Resume Writing Samples
- Last Updated: Tuesday, 24 March 2020
An important part of the resume writing learning process involves the review of samples. While it’s useful to understand the correct resume format to use; samples allow the writer to visualize how the information is assembled on the document.
While this website has amassed a number of resume writing samples that can be downloaded for free, it’s important to first talk about the three styles in use today, and the challenges a writer is going to face when putting a document together.
Resume Writing Challenges
Job applicants first need to recognize the strengths of their work experiences, and then select the resume format that will best highlight those strengths and not draw attention to any weaknesses. That’s where the knowledge of the different resume formats comes into play. A better starting point for any writer is choosing the correct format. Once the writer sees how this format can highlight their strengths, they can substitute their experiences.
The combination resume is sometimes referred to as a two page format, because it begins like a functional, and ends like a chronological resume. This approach is discussed in more detail in the article: Combination Resume. Generally, this is the ideal design to use if the job applicant has sufficient depth of experience.
The combination resume highlights skills early in the document, and then provides the hiring manager, or recruiter, with a chronological work history. The following is a link to a combination resume sample.
This second sample is in the functional resume format. Generally, this style does not draw attention to gaps in employment history, and highlights the skills acquired over time. This topic is discussed in more detail in an article dedicated to the Functional Resume, while the following is a link to a functional resume sample.
The last of the resume writing samples is in the chronological format. This is the traditional layout most job applicants have used in the past. The pros and cons of this type of resume are discussed in more detail in an article dedicated to this topic: Chronological Resume.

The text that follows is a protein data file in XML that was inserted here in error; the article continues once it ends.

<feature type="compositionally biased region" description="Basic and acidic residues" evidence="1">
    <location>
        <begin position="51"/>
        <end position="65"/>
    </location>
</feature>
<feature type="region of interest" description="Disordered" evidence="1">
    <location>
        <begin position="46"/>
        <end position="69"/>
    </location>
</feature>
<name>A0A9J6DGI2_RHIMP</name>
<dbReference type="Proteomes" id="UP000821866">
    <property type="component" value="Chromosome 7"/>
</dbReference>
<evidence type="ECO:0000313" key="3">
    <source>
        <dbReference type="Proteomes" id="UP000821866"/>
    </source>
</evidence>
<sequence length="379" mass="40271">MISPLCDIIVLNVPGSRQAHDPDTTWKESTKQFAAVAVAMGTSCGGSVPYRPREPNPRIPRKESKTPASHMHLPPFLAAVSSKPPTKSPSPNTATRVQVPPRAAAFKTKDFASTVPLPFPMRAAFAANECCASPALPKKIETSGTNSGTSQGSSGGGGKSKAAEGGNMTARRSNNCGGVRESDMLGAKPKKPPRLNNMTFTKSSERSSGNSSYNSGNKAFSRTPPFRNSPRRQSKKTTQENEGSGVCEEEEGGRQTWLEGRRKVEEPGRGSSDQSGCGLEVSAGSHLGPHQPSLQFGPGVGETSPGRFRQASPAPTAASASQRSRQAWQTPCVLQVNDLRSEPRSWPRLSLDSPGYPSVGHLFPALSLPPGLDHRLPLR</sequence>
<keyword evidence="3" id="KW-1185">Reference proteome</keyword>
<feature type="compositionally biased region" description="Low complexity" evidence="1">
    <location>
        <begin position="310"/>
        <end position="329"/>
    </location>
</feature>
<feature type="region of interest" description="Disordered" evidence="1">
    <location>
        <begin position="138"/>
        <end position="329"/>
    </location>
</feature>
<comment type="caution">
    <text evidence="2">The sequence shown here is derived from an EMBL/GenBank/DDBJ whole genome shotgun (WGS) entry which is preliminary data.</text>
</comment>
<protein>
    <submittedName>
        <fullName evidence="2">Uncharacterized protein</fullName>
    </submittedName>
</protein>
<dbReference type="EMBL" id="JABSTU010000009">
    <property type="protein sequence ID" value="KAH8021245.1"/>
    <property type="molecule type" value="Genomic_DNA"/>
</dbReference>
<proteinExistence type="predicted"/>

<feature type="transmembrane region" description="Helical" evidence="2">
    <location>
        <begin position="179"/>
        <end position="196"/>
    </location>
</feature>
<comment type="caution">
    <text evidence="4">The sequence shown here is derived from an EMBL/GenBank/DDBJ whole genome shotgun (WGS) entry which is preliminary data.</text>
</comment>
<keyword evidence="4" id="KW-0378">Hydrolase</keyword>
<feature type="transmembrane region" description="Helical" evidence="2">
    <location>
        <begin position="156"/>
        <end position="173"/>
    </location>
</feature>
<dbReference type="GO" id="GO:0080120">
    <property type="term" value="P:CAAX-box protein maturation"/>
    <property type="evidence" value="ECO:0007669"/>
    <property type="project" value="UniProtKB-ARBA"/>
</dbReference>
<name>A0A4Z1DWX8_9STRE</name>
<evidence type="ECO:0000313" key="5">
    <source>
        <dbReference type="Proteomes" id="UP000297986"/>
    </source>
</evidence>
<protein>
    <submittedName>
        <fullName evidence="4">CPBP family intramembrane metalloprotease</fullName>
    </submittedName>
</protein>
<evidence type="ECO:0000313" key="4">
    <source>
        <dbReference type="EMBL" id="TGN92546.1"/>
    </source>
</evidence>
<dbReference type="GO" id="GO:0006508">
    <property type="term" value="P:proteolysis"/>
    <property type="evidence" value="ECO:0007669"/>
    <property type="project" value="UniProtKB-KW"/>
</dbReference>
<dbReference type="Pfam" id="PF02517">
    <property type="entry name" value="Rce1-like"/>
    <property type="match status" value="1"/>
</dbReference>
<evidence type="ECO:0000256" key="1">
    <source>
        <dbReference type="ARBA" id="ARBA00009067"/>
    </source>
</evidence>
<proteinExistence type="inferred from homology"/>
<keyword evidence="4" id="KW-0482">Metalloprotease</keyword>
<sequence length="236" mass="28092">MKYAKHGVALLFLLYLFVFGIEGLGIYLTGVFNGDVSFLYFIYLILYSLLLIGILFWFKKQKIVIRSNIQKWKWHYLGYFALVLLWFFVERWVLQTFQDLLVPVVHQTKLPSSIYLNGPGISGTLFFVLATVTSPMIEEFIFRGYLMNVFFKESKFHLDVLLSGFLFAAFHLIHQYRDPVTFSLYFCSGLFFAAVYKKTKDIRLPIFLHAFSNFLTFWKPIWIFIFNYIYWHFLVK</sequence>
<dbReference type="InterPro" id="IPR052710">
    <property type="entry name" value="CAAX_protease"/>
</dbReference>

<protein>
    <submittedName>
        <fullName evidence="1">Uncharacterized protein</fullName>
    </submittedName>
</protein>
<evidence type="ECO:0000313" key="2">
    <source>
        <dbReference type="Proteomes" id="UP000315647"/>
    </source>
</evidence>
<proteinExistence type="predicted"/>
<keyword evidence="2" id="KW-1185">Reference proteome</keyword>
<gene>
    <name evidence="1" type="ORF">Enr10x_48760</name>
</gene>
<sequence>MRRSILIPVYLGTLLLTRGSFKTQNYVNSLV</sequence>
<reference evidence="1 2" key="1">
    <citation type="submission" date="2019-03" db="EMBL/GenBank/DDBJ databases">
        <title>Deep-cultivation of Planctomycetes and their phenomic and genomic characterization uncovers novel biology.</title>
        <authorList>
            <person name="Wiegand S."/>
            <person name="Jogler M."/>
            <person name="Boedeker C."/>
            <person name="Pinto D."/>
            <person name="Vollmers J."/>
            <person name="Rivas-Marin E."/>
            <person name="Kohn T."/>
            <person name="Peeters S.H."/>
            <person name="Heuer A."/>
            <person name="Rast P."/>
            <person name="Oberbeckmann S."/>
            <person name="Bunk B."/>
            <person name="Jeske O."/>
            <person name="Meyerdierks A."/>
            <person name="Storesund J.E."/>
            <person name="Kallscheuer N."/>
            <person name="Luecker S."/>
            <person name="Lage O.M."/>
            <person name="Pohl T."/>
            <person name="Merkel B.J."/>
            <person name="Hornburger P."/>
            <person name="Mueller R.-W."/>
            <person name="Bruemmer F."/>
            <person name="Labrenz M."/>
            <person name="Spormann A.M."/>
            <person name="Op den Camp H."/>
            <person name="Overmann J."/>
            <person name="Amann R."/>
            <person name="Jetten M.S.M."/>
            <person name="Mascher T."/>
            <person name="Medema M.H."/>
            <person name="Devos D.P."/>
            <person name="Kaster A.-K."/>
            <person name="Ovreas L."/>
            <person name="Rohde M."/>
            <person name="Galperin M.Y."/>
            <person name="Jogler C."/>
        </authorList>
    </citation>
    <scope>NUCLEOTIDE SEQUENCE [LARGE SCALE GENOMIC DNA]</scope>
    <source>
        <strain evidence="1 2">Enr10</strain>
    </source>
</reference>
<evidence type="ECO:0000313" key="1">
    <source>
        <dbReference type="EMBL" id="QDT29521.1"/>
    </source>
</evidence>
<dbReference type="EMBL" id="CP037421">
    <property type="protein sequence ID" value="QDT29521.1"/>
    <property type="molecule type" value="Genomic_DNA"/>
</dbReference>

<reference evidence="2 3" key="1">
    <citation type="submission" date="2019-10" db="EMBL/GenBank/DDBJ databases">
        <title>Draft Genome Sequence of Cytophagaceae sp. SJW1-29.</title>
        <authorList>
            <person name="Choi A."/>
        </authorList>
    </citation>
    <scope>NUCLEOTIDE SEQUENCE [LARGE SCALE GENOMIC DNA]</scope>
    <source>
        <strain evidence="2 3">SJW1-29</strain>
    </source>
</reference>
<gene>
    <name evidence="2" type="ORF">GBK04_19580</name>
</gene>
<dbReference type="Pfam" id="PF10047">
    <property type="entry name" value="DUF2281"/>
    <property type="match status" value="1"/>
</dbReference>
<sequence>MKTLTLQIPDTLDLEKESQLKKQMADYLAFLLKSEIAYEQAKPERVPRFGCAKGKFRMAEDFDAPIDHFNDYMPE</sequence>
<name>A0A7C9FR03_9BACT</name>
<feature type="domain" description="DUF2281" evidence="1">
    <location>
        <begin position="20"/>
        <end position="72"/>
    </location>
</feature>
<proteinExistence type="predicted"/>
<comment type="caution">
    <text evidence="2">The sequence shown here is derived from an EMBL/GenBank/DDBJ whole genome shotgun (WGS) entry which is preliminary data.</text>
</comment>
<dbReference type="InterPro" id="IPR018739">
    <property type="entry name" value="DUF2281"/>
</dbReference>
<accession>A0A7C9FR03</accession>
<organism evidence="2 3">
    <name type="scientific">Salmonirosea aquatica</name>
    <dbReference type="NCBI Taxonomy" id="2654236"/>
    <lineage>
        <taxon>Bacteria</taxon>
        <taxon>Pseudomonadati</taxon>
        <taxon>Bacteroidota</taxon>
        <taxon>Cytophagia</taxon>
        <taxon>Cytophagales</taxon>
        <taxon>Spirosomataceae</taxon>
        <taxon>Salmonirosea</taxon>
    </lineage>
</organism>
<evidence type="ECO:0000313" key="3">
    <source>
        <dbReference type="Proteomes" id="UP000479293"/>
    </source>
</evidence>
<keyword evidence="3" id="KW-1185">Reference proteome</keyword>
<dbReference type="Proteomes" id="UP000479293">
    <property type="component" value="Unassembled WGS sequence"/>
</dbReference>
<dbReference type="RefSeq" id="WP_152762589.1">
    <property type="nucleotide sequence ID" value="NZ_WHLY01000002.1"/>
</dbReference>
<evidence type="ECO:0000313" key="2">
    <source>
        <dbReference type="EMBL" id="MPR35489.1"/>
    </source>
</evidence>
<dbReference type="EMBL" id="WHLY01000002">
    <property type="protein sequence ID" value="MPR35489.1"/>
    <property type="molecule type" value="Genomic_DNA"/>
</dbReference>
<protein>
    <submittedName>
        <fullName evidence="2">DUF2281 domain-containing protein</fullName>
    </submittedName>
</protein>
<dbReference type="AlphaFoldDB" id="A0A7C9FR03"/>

This style presents work history in reverse chronological order. This occurs near the beginning of the document, and allows the reader to gain comfort with the applicant’s prior experiences. If there is a significant employment gap, the writer should give serious consideration to using an alternate format. The following is a link to a chronological resume sample.
The following articles explain some of the nuances of a particular type of job, and each article provides an example resume too.
- Resumes for Accountants
- Resumes for Actors
- Resumes for Administrative Assistants
- Resumes for Chefs
- Resumes for College Students
- Resumes for Executives
- Resumes for High School Students
- Resumes for Homemakers
- Resumes for Internships
- Resumes for Nurses
- Resumes for Older Workers
- Resumes for Police Officers
- Resumes for Project Managers
- Resumes for Sales and Marketing Jobs
- Resumes for Teachers
Final Words on Formats
The primary purpose of a resume is to market the job applicant’s talents. Examples can be helpful if they are used in the right way. Don’t make the mistake of looking for examples that are specific to a job function. This might lead to the wrong format, which defeats the purpose of the resume. It’s more effective to carefully examine samples that start with the format that best markets the writer’s experiences, and is aligned with their career objectives.
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